News & Politics

Washington Area Police Departments Send Officers to Baltimore

DC, Montgomery, and Prince George's police have all sent personnel.

Photograph via Maryland National Guard.

Dozens of officers of Washington-area police departments are being dispatched to Baltimore to aid with the response to continued unrest there after a 25-year-old black man’s fatal encounter with police. The officers were sent after Maryland Governor Larry Hogan asked governments across the mid-Atlantic region for help in responding to ongoing protests and riots in the wake of the death of Freddie Gray, who died April 19.

DC’s Police Department has sent 34 officers, according to a press release from Hogan’s office. Montgomery County Police are also sending 45 officers, which should not affect its normal staffing levels, the department says. Thirty officers from Prince George’s County have been in Baltimore since Monday afternoon, when two of them were struck with debris flung by demonstrators who turned violent. “Fortunately, they’re fine,” says Prince George’s Police Department spokeswoman Julie Parker.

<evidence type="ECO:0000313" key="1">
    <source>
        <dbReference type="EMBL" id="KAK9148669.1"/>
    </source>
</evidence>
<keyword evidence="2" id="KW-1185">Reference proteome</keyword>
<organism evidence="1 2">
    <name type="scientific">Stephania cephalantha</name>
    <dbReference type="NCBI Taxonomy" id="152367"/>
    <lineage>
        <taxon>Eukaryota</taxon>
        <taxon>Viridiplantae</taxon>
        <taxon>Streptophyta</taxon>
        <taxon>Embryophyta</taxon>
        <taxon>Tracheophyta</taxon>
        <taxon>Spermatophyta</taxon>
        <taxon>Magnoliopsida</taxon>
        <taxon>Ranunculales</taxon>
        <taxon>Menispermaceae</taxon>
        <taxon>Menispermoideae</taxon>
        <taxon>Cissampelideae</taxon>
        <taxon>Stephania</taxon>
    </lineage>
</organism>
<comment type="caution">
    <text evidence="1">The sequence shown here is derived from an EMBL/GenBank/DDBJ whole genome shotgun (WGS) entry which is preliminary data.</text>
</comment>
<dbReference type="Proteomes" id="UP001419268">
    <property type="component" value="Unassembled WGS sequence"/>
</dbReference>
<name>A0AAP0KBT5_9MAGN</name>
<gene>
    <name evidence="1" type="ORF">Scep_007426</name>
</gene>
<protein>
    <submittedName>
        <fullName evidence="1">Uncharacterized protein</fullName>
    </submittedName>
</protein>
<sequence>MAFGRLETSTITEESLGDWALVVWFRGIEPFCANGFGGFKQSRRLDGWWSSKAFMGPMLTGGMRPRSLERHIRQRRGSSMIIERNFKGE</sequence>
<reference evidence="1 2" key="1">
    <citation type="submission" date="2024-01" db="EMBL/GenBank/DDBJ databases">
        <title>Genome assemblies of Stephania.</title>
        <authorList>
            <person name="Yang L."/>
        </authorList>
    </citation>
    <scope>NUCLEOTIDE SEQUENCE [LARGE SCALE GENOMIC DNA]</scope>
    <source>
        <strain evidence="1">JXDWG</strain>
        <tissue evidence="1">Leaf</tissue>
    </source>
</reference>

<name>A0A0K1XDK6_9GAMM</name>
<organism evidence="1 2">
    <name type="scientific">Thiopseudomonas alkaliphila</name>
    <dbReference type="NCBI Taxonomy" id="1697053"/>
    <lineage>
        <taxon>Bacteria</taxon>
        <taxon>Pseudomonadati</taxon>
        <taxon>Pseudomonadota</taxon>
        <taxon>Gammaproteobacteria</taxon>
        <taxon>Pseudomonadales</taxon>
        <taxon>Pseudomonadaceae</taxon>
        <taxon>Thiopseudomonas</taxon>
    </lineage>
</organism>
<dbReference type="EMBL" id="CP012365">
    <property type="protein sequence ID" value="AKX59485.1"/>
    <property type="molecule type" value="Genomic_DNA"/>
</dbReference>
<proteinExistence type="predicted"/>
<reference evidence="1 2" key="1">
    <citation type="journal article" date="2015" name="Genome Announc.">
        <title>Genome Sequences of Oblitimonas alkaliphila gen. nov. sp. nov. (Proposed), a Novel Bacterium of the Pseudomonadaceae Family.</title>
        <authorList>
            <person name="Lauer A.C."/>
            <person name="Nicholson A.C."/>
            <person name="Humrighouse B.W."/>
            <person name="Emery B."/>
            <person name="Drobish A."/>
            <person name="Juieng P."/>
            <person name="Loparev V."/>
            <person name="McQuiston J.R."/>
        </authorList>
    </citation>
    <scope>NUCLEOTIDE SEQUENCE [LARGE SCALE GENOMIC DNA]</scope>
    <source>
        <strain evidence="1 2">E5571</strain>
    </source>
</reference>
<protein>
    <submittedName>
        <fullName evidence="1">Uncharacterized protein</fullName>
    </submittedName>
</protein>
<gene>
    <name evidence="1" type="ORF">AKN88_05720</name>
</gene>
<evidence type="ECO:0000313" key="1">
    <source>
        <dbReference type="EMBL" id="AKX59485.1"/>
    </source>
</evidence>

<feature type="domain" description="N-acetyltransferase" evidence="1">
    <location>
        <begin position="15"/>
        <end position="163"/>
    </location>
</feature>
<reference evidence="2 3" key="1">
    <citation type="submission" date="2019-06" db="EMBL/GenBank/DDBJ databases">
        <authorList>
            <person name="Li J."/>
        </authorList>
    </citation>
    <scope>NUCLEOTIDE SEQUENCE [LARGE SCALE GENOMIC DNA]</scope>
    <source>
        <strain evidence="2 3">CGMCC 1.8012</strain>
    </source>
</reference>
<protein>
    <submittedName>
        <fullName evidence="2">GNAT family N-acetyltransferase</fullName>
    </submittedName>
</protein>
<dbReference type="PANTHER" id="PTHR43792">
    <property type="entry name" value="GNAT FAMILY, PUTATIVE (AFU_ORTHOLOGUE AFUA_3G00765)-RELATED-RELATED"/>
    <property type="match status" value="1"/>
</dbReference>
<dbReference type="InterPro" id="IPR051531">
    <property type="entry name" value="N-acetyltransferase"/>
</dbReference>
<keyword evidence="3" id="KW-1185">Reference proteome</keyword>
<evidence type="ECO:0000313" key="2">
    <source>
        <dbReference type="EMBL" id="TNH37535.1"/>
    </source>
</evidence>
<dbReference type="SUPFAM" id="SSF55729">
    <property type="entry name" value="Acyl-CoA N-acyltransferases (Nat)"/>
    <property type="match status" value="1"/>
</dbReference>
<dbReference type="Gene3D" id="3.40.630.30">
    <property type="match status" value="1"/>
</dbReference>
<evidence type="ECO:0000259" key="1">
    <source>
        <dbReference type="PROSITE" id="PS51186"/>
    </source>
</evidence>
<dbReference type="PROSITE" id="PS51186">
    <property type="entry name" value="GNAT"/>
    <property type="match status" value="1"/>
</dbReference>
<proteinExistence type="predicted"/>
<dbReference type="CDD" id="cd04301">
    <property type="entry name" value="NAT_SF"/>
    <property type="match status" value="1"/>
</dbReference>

The Arlington Police Department has not responded to questions about whether it was answering Hogan’s call for support, while the Alexandria Police Department says it was not sending anyone. A spokesman for the Fairfax County Police Department says officials there are still deciding if they will send any personnel to Baltimore.

Baltimore officials tallied 15 building fires, 144 vehicle fires, 235 arrests, and 20 police officers injured on Monday, according to the Baltimore Sun. There is no count of how many civilians have been hurt.

Besides the Washington-area cops, several hundred officers from Pennsylvania and New Jersey have flocked to Baltimore, where Hogan declared a state of emergency Monday night. The Maryland National Guard is also patrolling the streets, with 500 soldiers to start and another 1,500 being activated by the end of the day.

Staff Writer

Benjamin Freed joined Washingtonian in August 2013 and covers politics, business, and media. He was previously the editor of DCist and has also written for Washington City Paper, the New York Times, the New Republic, Slate, and BuzzFeed. He lives in Adams Morgan.